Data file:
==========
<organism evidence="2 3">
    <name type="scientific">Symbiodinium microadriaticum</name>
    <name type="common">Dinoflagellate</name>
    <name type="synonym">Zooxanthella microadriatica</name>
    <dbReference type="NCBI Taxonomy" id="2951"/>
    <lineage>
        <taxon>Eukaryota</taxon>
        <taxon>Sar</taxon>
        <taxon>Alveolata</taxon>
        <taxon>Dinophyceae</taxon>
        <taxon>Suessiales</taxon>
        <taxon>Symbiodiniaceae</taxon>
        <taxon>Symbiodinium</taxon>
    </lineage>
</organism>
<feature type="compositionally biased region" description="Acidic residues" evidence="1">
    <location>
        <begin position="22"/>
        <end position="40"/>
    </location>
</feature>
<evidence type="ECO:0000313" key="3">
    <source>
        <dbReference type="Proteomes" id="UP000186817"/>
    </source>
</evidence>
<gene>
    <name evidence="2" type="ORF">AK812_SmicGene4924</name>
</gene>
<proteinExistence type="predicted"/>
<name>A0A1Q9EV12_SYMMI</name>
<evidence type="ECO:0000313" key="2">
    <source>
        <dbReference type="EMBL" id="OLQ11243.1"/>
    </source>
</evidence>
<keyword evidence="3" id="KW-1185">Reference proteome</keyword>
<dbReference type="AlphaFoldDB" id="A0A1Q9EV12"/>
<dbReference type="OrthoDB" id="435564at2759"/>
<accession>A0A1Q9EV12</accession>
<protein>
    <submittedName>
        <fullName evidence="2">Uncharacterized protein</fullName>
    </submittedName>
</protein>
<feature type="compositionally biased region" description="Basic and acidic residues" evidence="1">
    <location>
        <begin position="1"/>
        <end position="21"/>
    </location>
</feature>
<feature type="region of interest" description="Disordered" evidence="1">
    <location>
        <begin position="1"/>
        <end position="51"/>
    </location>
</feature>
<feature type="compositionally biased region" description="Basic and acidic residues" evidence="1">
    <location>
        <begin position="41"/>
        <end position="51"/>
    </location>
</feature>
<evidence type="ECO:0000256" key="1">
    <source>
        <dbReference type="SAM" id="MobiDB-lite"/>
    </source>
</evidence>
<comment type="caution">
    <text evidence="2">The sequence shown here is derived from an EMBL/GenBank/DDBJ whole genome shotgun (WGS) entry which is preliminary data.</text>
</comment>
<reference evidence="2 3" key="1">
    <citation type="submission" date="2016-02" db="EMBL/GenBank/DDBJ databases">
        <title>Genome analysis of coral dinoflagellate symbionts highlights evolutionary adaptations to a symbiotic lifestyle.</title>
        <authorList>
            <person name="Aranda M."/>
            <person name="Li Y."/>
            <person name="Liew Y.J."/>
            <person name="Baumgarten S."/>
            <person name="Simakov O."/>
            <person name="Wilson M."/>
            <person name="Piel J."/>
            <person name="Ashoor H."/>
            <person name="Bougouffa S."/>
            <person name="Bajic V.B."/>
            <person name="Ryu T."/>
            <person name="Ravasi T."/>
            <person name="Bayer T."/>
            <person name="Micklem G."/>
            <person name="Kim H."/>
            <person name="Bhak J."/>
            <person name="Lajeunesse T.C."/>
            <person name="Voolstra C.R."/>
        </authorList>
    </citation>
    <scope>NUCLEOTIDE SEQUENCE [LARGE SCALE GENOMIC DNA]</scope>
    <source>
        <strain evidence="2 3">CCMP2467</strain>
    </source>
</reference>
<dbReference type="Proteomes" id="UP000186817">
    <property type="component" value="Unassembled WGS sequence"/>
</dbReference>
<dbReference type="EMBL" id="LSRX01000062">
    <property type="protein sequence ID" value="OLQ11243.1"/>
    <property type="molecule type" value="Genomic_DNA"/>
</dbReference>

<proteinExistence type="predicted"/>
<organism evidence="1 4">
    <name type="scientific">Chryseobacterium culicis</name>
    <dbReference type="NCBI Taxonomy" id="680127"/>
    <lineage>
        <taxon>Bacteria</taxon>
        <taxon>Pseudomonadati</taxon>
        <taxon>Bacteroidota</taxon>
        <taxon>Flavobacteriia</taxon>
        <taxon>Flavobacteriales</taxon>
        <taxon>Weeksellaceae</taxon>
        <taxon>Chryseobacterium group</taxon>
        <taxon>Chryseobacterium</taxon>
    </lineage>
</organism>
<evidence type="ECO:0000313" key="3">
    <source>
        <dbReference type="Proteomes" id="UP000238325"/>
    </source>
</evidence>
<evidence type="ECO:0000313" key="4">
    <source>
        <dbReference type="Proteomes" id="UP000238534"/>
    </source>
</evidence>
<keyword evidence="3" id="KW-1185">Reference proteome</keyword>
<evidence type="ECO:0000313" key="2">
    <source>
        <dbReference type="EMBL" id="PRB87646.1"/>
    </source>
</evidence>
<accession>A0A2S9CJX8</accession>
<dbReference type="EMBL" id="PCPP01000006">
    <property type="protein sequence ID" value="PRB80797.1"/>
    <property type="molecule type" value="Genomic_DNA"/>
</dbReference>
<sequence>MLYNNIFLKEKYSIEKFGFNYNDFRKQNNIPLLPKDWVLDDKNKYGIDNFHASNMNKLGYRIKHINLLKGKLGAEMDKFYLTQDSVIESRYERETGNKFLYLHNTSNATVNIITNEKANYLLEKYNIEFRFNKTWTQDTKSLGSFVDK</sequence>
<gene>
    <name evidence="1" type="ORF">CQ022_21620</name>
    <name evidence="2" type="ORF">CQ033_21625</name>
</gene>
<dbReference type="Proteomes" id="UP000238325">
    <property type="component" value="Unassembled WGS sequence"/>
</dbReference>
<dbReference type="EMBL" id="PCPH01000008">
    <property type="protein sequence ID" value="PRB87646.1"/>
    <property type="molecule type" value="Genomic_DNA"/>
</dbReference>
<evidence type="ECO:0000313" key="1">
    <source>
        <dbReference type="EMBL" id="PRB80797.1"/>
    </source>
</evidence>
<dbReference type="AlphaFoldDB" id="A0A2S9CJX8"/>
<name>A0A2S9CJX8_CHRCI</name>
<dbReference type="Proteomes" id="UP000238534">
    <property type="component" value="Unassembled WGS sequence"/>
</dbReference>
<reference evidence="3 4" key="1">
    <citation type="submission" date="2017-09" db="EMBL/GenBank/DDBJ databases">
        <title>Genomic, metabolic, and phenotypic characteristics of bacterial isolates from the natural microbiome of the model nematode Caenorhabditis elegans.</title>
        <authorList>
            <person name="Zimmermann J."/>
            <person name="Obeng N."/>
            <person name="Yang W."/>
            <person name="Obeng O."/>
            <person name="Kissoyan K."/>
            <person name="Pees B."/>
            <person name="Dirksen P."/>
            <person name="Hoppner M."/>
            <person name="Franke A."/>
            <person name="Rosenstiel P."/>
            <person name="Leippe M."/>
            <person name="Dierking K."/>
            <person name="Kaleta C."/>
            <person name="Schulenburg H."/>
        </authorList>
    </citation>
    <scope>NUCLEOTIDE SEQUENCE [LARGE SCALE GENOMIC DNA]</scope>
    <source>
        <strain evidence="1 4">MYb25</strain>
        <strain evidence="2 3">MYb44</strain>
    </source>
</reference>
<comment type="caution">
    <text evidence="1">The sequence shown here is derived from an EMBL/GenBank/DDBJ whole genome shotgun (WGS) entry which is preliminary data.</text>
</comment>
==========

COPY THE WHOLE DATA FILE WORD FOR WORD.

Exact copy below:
<organism evidence="2 3">
    <name type="scientific">Symbiodinium microadriaticum</name>
    <name type="common">Dinoflagellate</name>
    <name type="synonym">Zooxanthella microadriatica</name>
    <dbReference type="NCBI Taxonomy" id="2951"/>
    <lineage>
        <taxon>Eukaryota</taxon>
        <taxon>Sar</taxon>
        <taxon>Alveolata</taxon>
        <taxon>Dinophyceae</taxon>
        <taxon>Suessiales</taxon>
        <taxon>Symbiodiniaceae</taxon>
        <taxon>Symbiodinium</taxon>
    </lineage>
</organism>
<feature type="compositionally biased region" description="Acidic residues" evidence="1">
    <location>
        <begin position="22"/>
        <end position="40"/>
    </location>
</feature>
<evidence type="ECO:0000313" key="3">
    <source>
        <dbReference type="Proteomes" id="UP000186817"/>
    </source>
</evidence>
<gene>
    <name evidence="2" type="ORF">AK812_SmicGene4924</name>
</gene>
<proteinExistence type="predicted"/>
<name>A0A1Q9EV12_SYMMI</name>
<evidence type="ECO:0000313" key="2">
    <source>
        <dbReference type="EMBL" id="OLQ11243.1"/>
    </source>
</evidence>
<keyword evidence="3" id="KW-1185">Reference proteome</keyword>
<dbReference type="AlphaFoldDB" id="A0A1Q9EV12"/>
<dbReference type="OrthoDB" id="435564at2759"/>
<accession>A0A1Q9EV12</accession>
<protein>
    <submittedName>
        <fullName evidence="2">Uncharacterized protein</fullName>
    </submittedName>
</protein>
<feature type="compositionally biased region" description="Basic and acidic residues" evidence="1">
    <location>
        <begin position="1"/>
        <end position="21"/>
    </location>
</feature>
<feature type="region of interest" description="Disordered" evidence="1">
    <location>
        <begin position="1"/>
        <end position="51"/>
    </location>
</feature>
<feature type="compositionally biased region" description="Basic and acidic residues" evidence="1">
    <location>
        <begin position="41"/>
        <end position="51"/>
    </location>
</feature>
<evidence type="ECO:0000256" key="1">
    <source>
        <dbReference type="SAM" id="MobiDB-lite"/>
    </source>
</evidence>
<comment type="caution">
    <text evidence="2">The sequence shown here is derived from an EMBL/GenBank/DDBJ whole genome shotgun (WGS) entry which is preliminary data.</text>
</comment>
<reference evidence="2 3" key="1">
    <citation type="submission" date="2016-02" db="EMBL/GenBank/DDBJ databases">
        <title>Genome analysis of coral dinoflagellate symbionts highlights evolutionary adaptations to a symbiotic lifestyle.</title>
        <authorList>
            <person name="Aranda M."/>
            <person name="Li Y."/>
            <person name="Liew Y.J."/>
            <person name="Baumgarten S."/>
            <person name="Simakov O."/>
            <person name="Wilson M."/>
            <person name="Piel J."/>
            <person name="Ashoor H."/>
            <person name="Bougouffa S."/>
            <person name="Bajic V.B."/>
            <person name="Ryu T."/>
            <person name="Ravasi T."/>
            <person name="Bayer T."/>
            <person name="Micklem G."/>
            <person name="Kim H."/>
            <person name="Bhak J."/>
            <person name="Lajeunesse T.C."/>
            <person name="Voolstra C.R."/>
        </authorList>
    </citation>
    <scope>NUCLEOTIDE SEQUENCE [LARGE SCALE GENOMIC DNA]</scope>
    <source>
        <strain evidence="2 3">CCMP2467</strain>
    </source>
</reference>
<dbReference type="Proteomes" id="UP000186817">
    <property type="component" value="Unassembled WGS sequence"/>
</dbReference>
<dbReference type="EMBL" id="LSRX01000062">
    <property type="protein sequence ID" value="OLQ11243.1"/>
    <property type="molecule type" value="Genomic_DNA"/>
</dbReference>

<proteinExistence type="predicted"/>
<organism evidence="1 4">
    <name type="scientific">Chryseobacterium culicis</name>
    <dbReference type="NCBI Taxonomy" id="680127"/>
    <lineage>
        <taxon>Bacteria</taxon>
        <taxon>Pseudomonadati</taxon>
        <taxon>Bacteroidota</taxon>
        <taxon>Flavobacteriia</taxon>
        <taxon>Flavobacteriales</taxon>
        <taxon>Weeksellaceae</taxon>
        <taxon>Chryseobacterium group</taxon>
        <taxon>Chryseobacterium</taxon>
    </lineage>
</organism>
<evidence type="ECO:0000313" key="3">
    <source>
        <dbReference type="Proteomes" id="UP000238325"/>
    </source>
</evidence>
<evidence type="ECO:0000313" key="4">
    <source>
        <dbReference type="Proteomes" id="UP000238534"/>
    </source>
</evidence>
<keyword evidence="3" id="KW-1185">Reference proteome</keyword>
<evidence type="ECO:0000313" key="2">
    <source>
        <dbReference type="EMBL" id="PRB87646.1"/>
    </source>
</evidence>
<accession>A0A2S9CJX8</accession>
<dbReference type="EMBL" id="PCPP01000006">
    <property type="protein sequence ID" value="PRB80797.1"/>
    <property type="molecule type" value="Genomic_DNA"/>
</dbReference>
<sequence>MLYNNIFLKEKYSIEKFGFNYNDFRKQNNIPLLPKDWVLDDKNKYGIDNFHASNMNKLGYRIKHINLLKGKLGAEMDKFYLTQDSVIESRYERETGNKFLYLHNTSNATVNIITNEKANYLLEKYNIEFRFNKTWTQDTKSLGSFVDK</sequence>
<gene>
    <name evidence="1" type="ORF">CQ022_21620</name>
    <name evidence="2" type="ORF">CQ033_21625</name>
</gene>
<dbReference type="Proteomes" id="UP000238325">
    <property type="component" value="Unassembled WGS sequence"/>
</dbReference>
<dbReference type="EMBL" id="PCPH01000008">
    <property type="protein sequence ID" value="PRB87646.1"/>
    <property type="molecule type" value="Genomic_DNA"/>
</dbReference>
<evidence type="ECO:0000313" key="1">
    <source>
        <dbReference type="EMBL" id="PRB80797.1"/>
    </source>
</evidence>
<dbReference type="AlphaFoldDB" id="A0A2S9CJX8"/>
<name>A0A2S9CJX8_CHRCI</name>
<dbReference type="Proteomes" id="UP000238534">
    <property type="component" value="Unassembled WGS sequence"/>
</dbReference>
<reference evidence="3 4" key="1">
    <citation type="submission" date="2017-09" db="EMBL/GenBank/DDBJ databases">
        <title>Genomic, metabolic, and phenotypic characteristics of bacterial isolates from the natural microbiome of the model nematode Caenorhabditis elegans.</title>
        <authorList>
            <person name="Zimmermann J."/>
            <person name="Obeng N."/>
            <person name="Yang W."/>
            <person name="Obeng O."/>
            <person name="Kissoyan K."/>
            <person name="Pees B."/>
            <person name="Dirksen P."/>
            <person name="Hoppner M."/>
            <person name="Franke A."/>
            <person name="Rosenstiel P."/>
            <person name="Leippe M."/>
            <person name="Dierking K."/>
            <person name="Kaleta C."/>
            <person name="Schulenburg H."/>
        </authorList>
    </citation>
    <scope>NUCLEOTIDE SEQUENCE [LARGE SCALE GENOMIC DNA]</scope>
    <source>
        <strain evidence="1 4">MYb25</strain>
        <strain evidence="2 3">MYb44</strain>
    </source>
</reference>
<comment type="caution">
    <text evidence="1">The sequence shown here is derived from an EMBL/GenBank/DDBJ whole genome shotgun (WGS) entry which is preliminary data.</text>
</comment>